Liver cancer develops when cells in the liver grow or reproduce uncontrollably. When they become particularly advanced or aggressive, they can spread to other organs.

Healthcare professionals consider any cancer that starts in the liver as liver cancer, even if it spreads to other areas of a person’s body.

“Metastasis” is a term doctors use to describe the spread of cancer from one part of the body to another. When diagnosing cancer, a doctor will classify its stage with a number from 1–4. For example, if a person has stage 4 liver cancer, it means the cancer has spread beyond the liver to nearby lymph nodes or organs further away.

Doctors may also categorize liver cancer as resectable (surgically treatable) or unresectable (too advanced for surgical operation).

This article explores how liver cancer spreads and the stages of liver cancer in more detail. It also discusses treatment and outlook for stage 4 liver cancer.

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Cancer develops when genetic changes stop cells from dying when they typically would or cause cells to grow or spread too quickly. This can lead to tumors.

During metastasis, cells can break away from the original tumors and travel to other parts of the body in the blood or lymphatic system. They may then form new tumors.

Hepatocellular carcinoma, which develops in the cells that make up the liver, is the most common type of liver cancer. Other rare types of liver cancer, such as hemangiosarcoma and angiosarcoma, develop in the cells that line the blood vessels in the liver. These rare types often grow rapidly.

Most of the time, when a doctor finds cancer in a person’s liver, it is a different type of cancer that has spread to the liver from another organ. A doctor may refer to this as “liver metastases.”

A doctor will assign a stage to a person’s cancer to determine:

  • how far it has spread
  • how quickly it has grown
  • the best way to try and treat it
  • the likely outlook

The stages mean the following in terms of tumor size and liver cancer spread:

  • Stage 1: A person has one tumor measuring around 2 centimeters (cm). Cancer has not spread to nearby lymph nodes or distant tissues.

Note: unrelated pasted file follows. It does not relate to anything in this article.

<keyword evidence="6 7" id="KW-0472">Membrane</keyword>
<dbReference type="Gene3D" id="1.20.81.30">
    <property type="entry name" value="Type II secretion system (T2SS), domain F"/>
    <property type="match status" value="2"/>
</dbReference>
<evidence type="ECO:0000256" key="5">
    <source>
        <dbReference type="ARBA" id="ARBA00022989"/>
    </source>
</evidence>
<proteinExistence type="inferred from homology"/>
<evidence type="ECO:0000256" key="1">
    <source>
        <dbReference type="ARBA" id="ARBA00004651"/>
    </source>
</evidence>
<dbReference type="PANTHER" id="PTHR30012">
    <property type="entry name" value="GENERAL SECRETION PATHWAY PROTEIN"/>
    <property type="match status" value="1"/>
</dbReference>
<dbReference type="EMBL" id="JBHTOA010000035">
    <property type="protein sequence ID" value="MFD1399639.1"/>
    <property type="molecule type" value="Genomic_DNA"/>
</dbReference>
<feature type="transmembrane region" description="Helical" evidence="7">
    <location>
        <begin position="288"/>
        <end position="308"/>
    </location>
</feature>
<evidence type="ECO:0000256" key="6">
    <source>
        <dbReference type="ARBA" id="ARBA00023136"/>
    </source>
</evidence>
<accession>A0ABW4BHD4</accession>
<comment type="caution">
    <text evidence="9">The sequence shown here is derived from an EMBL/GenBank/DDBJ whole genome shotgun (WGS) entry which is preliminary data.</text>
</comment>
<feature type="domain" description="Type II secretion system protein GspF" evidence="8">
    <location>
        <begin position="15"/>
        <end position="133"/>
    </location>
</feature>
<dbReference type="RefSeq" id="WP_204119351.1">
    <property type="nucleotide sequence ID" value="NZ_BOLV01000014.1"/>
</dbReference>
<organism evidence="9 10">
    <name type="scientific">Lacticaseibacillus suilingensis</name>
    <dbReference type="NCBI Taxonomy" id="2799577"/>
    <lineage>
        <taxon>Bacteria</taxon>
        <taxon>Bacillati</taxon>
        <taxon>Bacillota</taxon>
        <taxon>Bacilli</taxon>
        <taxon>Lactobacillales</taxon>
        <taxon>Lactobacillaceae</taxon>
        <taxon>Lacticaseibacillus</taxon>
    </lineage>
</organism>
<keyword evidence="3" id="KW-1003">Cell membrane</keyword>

• Stage 2: A person has one large tumor (over 2 cm) that has grown into nearby blood vessels. Alternatively, a person may have more than one tumor, none of which is larger than 5 cm. The cancer has not yet spread to distant tissues or nearby lymph nodes.
  • Stage 3: A person has multiple tumors, with at least one that is larger than 5 cm. Alternatively, a person might have at least one tumor that has grown into a major vein in the liver (either the hepatic or portal vein). At this stage, it has not yet spread to distant tissues or nearby lymph nodes.
  • Stage 4: Cancer has spread from the liver to nearby lymph nodes or distant organs. Healthcare professionals may refer to this as metastatic liver cancer.

It is important to note that some healthcare professionals may use other staging systems that determine a person’s liver health.

It is often not possible to treat stage 4 liver cancer using surgery. In this case, healthcare professionals may describe it as “unresectable.”

However, a doctor may recommend nonsurgical treatments at this stage.

At first, doctors may treat advanced liver cancer with an immunotherapy drug, atezolizumab (Tecentriq), and a targeted therapy drug called bevacizumab (Avastin). They might also treat liver cancer with either sorafenib (Nexavar) and lenvatinib (Lenvima), which are also targeted therapy drugs.

Immunotherapy aims to trigger an individual’s immune system into attacking cancer directly. Targeted therapy locates cancer cells through specific proteins on their surface and attempts to kill them.

If initial treatment with these drugs does not work as intended, a doctor may recommend other targeted therapy drugs, including:

  • cabozantinib (Cabometyx)
  • regorafenib (Stivarga)
  • ramucirumab (Cyramza)

They might also try different immunotherapy drugs, including a combination of pembrolizumab (Keytruda) or nivolumab (Opdivo) with ipilimumab (Yervoy).

In some cases, they may recommend a person join a clinical trial to find out whether newer forms of treatment could help with their condition.

A medical team bases a person’s outlook on individual factors, such as:

  • age
  • overall health
  • the response of the cancer to treatment
  • treatments available at the time of diagnosis

They can use the 5-year relative survival rate to form a picture of how likely it is that treatment will work as intended. This figure shows how many people with the cancer in question were alive 5 years later, compared with how many people without the cancer survived for 5 years.

The 5-year relative survival rate for stage 4 liver cancer is 3%. This means that people with advanced or metastatic liver cancer are 3% as likely as those without the condition to live for another 5 years.

However, treatment methods advance all the time, and the 5-year survival rate comes from older data. This means a person receiving a diagnosis now may have a better outlook than the 5-year survival rate suggests. Additionally, the 5-year survival rate does not take someone’s individual health factors, such as age, into account.

Liver cancer spreads when cells break away from a tumor in the liver and move to other parts of the body. This is a feature of stage 4 liver cancer, which doctors may also refer to as metastatic liver cancer.

Healthcare professionals often recommend immunotherapy and targeted therapy to treat stage 4 liver cancer. A person should speak with a doctor about which treatments may work best for their condition and their individual outlook.